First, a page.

Carrie got me thinking a lot about religion, and I have to say that I agree with King. Religion is a tool, and like any tool it can be used to build, or to destroy. Religion can serve as a roadmap to give us a path and guide us towards better destinations and better versions of ourselves. But what King reminds us over and over, is that without love, compassion, and empathy, religion is not just meaningless, but extremely dangerous.
Carrie White could have grown up in a household where religion was used a tool to guide her, to comfort her, to give her a moral compass, or a sense of meaning and purpose. Instead, in the White house, Margaret uses religion to frighten, to chastise, and to suppress. It is used to control, not to liberate. It is used for judgement, not for mercy.
If the true villain in Carrie is religious zealotry, well just look at the victim toll. As Sue Snell reminds us “in the wake of two hundred deaths,” an entire town destroyed. This isn’t the last time King will use a small town as a microcosm for something much bigger. If the lack of human dignity bestowed upon one girl can destroy an entire town, how long before it can destroy the entire world?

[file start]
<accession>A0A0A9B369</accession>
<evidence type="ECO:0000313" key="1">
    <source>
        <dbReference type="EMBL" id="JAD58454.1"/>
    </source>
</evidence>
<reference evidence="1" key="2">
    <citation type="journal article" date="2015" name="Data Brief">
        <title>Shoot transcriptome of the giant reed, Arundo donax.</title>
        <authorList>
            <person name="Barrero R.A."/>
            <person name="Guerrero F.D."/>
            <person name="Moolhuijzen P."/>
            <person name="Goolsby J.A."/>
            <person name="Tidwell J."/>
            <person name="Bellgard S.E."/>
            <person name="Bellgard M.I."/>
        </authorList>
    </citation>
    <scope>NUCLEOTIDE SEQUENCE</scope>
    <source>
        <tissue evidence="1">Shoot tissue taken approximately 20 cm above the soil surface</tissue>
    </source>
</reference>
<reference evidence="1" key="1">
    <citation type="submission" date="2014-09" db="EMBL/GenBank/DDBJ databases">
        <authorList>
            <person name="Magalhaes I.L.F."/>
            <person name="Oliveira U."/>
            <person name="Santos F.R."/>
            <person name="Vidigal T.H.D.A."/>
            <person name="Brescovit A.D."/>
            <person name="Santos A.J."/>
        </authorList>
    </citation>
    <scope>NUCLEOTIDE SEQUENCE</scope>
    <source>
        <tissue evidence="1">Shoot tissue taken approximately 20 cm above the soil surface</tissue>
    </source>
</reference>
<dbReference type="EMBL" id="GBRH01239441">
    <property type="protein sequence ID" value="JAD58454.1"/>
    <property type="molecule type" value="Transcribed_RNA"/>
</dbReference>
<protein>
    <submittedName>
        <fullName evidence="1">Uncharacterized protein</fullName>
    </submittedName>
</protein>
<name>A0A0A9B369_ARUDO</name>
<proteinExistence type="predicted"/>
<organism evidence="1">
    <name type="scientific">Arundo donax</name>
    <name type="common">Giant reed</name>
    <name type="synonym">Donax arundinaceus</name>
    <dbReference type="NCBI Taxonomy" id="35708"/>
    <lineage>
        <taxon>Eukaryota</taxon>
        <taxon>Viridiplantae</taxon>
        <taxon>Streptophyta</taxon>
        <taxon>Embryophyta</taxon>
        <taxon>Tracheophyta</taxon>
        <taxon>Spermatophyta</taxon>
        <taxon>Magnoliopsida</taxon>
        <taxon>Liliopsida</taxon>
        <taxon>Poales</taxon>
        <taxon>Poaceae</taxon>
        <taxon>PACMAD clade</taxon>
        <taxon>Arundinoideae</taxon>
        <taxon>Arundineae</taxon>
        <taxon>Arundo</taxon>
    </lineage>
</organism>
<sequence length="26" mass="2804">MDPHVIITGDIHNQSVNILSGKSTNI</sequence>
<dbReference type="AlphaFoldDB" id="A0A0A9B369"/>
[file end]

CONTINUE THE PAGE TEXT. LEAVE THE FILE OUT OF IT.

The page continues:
And it is in this understanding that we peel back the final layer to reveal what is perhaps the most profound revelation of all.
The true villain in Carrie is us.
King’s characters are painted so perfectly human—so flawed and so fallible—they show us there is light and darkness in everyone. Carrie holds up a mirror to expose the potential villain that exists in each of us. The bully we can become. The judge. The zealot, or control freak. The man or woman scorned, hellbent on revenge.
I couldn’t help but see a piece of myself in all of Carrie’s characters—and what on earth could be scarier than that?
“What I Learned from Stephen King” is a Cemetery Dance Online exclusive series of articles about the wisdom, spirituality and life lessons found within the works of Stephen King. Jason Sechrest began his career at 15 years old as a full-time staff writer for Femme Fatales magazine. Sechrest’s official web site, SechrestThings.com, is dedicated to his musings on Stephen King and all things horror, sci-fi, and fantasy. He tweets as @JasonSechrest and posts often on Facebook.